Cats and Bed: Why Your Cat Loves Sleeping On You
9 Feb 2022.
Have you ever cozied up under the covers, only to have your cat climb into bed and plonk themselves on top of you for a nap? Every cat owner is probably familiar with this scene. Despite providing our furry friends with plenty of perches and places to snooze, cats still love to sleep in bed with or on top of their humans.
So, why does your cat love to sleep on you? Below, Cat in a Flat uncovers the answers to this mystery!
How do cats sleep?
The way cats sleep is very different from how we humans sleep. While most people are awake during the day and asleep at night, our fur friends spend nearly 70% (or 16 hours) of their 24-hour cycle asleep! There are many reasons why cats sleep so much, but also big differences in the type of sleep they experience as compared to humans.
It’s an amazing fact about cats that they are primed to go from sleep to complete wakefulness almost instantly. This is because most of your kitty’s snooze time is dedicated to light sleep. In the wild, this would help them to be aware of predators and other dangers while still getting their Zzzzs. However, the rest of their sleeping time (around 40%) is deep REM sleep—which is when your furry friend tends to dream and is much harder to wake up.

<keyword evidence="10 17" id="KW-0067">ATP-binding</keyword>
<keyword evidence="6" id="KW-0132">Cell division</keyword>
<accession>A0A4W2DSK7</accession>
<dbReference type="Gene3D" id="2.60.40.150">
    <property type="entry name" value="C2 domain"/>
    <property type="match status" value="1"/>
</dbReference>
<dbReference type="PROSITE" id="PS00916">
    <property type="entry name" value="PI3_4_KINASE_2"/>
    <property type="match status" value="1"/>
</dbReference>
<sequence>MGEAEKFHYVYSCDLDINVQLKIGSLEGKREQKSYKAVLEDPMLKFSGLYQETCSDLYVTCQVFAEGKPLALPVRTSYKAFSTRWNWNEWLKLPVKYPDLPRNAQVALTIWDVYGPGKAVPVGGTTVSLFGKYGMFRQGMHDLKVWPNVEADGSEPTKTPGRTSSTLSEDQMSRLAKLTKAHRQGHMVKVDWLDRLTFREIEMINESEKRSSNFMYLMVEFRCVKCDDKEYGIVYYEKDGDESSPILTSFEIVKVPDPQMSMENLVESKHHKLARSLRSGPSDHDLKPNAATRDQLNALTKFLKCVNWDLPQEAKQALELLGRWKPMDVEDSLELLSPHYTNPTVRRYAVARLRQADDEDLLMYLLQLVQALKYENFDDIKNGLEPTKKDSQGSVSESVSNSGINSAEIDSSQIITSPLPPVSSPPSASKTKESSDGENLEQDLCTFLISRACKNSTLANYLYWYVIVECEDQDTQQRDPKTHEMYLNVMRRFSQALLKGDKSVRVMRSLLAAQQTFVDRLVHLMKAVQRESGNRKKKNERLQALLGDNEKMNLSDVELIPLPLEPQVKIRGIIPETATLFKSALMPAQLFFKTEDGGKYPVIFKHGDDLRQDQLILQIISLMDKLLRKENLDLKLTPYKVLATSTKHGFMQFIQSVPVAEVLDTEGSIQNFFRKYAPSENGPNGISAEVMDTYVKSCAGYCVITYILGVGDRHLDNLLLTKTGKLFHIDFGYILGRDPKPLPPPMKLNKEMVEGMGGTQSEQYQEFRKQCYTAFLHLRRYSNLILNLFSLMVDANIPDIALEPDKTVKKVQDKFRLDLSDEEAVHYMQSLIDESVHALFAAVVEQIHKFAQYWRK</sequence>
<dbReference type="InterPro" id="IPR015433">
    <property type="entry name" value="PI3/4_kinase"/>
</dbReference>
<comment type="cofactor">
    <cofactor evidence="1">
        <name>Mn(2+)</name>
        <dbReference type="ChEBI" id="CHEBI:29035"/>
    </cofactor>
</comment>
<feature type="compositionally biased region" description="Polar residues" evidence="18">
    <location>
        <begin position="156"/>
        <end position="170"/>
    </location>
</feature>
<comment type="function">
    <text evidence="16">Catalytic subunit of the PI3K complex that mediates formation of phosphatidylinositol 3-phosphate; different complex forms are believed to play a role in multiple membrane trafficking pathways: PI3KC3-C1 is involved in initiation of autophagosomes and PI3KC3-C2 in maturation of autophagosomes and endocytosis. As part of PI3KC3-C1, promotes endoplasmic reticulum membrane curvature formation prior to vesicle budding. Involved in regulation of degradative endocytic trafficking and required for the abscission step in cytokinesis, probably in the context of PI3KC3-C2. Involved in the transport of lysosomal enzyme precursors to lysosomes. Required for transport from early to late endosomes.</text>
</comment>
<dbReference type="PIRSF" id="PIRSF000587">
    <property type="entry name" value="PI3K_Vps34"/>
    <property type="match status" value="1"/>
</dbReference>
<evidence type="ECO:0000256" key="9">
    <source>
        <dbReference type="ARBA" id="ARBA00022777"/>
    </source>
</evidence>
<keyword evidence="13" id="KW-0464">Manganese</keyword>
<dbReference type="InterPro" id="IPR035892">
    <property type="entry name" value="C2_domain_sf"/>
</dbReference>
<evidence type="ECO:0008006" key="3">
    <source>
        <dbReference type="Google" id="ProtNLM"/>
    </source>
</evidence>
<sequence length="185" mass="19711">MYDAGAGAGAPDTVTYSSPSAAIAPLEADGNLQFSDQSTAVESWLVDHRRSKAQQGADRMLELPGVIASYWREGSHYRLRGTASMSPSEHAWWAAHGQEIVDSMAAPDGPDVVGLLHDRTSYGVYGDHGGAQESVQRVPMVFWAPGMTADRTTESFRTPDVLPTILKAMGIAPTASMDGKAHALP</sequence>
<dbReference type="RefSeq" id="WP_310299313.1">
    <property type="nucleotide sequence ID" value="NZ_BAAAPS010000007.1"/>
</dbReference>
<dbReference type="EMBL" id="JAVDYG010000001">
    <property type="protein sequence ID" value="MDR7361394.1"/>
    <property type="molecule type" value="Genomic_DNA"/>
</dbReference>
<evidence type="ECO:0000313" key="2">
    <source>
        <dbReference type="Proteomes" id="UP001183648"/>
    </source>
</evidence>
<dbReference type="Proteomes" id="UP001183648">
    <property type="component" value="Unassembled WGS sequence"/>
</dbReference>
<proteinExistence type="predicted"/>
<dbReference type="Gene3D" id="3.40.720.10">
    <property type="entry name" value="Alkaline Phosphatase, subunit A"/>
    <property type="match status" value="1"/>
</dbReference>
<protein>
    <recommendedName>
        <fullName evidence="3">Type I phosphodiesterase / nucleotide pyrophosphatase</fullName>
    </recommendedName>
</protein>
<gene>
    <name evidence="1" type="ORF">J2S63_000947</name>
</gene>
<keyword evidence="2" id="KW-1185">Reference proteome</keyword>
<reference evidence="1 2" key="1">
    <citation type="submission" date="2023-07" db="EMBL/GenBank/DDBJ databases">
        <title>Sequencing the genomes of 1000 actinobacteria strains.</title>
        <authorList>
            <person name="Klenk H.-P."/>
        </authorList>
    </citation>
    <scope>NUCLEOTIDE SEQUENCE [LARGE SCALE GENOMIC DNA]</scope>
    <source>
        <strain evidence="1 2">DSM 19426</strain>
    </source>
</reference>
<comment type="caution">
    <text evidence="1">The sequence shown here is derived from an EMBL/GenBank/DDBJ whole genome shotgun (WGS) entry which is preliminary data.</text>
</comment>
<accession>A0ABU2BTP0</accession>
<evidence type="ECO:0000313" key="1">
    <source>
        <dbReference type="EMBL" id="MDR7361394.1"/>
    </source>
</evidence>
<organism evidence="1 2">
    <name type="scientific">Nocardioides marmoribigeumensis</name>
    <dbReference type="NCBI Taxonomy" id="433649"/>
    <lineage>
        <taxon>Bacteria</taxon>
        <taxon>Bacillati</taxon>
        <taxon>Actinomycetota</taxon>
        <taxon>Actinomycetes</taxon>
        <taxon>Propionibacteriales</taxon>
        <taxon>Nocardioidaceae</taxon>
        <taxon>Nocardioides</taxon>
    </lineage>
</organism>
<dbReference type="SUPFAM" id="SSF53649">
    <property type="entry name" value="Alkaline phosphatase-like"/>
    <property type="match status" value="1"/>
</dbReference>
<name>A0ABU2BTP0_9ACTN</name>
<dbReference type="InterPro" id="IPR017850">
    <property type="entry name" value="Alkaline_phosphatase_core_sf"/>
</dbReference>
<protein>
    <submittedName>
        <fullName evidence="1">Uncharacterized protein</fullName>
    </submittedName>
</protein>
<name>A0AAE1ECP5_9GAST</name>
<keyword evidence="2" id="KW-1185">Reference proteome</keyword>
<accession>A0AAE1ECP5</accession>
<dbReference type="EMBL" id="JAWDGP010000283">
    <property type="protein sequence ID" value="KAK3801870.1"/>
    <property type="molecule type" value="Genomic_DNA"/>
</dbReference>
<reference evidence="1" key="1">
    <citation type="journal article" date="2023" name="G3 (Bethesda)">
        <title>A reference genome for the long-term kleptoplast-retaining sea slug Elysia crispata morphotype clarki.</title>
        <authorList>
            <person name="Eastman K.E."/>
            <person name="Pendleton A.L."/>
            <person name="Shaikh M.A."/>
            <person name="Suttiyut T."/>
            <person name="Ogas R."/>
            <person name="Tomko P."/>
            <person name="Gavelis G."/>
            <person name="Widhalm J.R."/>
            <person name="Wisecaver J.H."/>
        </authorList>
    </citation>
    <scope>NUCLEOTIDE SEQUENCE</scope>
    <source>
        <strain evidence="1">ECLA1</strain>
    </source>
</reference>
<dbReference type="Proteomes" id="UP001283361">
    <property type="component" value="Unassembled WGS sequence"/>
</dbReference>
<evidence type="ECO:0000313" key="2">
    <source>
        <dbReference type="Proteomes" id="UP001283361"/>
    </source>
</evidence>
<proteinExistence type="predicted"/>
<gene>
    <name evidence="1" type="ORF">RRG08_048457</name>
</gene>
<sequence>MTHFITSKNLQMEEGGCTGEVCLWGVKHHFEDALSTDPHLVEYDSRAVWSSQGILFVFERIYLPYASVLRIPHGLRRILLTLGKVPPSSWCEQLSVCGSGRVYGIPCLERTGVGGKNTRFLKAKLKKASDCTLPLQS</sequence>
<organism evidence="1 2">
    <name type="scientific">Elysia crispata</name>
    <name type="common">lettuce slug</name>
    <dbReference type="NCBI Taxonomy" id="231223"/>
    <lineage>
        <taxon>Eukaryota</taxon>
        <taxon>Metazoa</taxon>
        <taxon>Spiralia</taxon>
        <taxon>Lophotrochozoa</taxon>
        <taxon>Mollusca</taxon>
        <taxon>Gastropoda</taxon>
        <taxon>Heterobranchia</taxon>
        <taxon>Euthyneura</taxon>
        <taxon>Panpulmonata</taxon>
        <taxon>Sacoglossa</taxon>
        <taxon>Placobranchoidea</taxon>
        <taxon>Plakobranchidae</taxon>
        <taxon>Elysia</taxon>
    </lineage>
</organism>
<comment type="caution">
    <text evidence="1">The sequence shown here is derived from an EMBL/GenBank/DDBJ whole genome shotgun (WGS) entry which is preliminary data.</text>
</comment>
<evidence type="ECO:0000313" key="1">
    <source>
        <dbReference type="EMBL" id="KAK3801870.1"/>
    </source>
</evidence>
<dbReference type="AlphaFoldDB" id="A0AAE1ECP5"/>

Why does my cat sleep on me?
Now that we know the how of your fur friend’s nap patterns, let’s find out the why for their sleeping habits! There are quite a few reasons why your cat might prefer your bed, and you, to sleeping on their own.
Because you’re warm
You’ve probably noticed that Mr Whiskers is a bit fixated with getting warm. Whether it’s snoozing next to the radiator, burrowing under a pile of laundry, or dozing in the midday sun, our fur friends love heat. This is one of the main reasons why your cat likes to sleep on or near you: because you’re warm. Your body heat makes you the ideal napping location for your warmth-obsessed kitty.
Because your cat feels safe
Sleep is a vulnerable time for cats, especially when they are in deep REM sleep. If your fur friend were in the wild, they would seek out the safest possible place to rest between hunts. So, why does your cat sleep on you? Because in the home the safest most secure place for your kitty is next to or on top of you! Take it as a compliment that Mr Whiskers trust you enough to snooze on you.
Because your cat is bonding
While felines may have a reputation of being standoffish and unfriendly, this is actually not the case. The fact that your cat will even follow you to the bathroom is a sure sign as any that they’re not aloof creatures! Despite the common perception, cats are both social and affectionate animals, and they love bonding with their humans. So, the next time your cat climbs into bed and uses you as their personal pillow, just think of it as their way of saying they love you and want to spend quality time with you.
Why does my cat sleep on my head, chest, or lap?
Does your cat prefer sleeping on a specific part of your body? Here are some reasons why your kitty might choose your head, or another body part, as their favourite napping spot.
Why your cat sleeps on your head
The simple explanation for why your cat likes to sleep on your head is that it’s warm. Your head releases a steady heat throughout the night, warming your pillow as well. Is it any wonder your kitty finds this to be the perfect sleeping locale?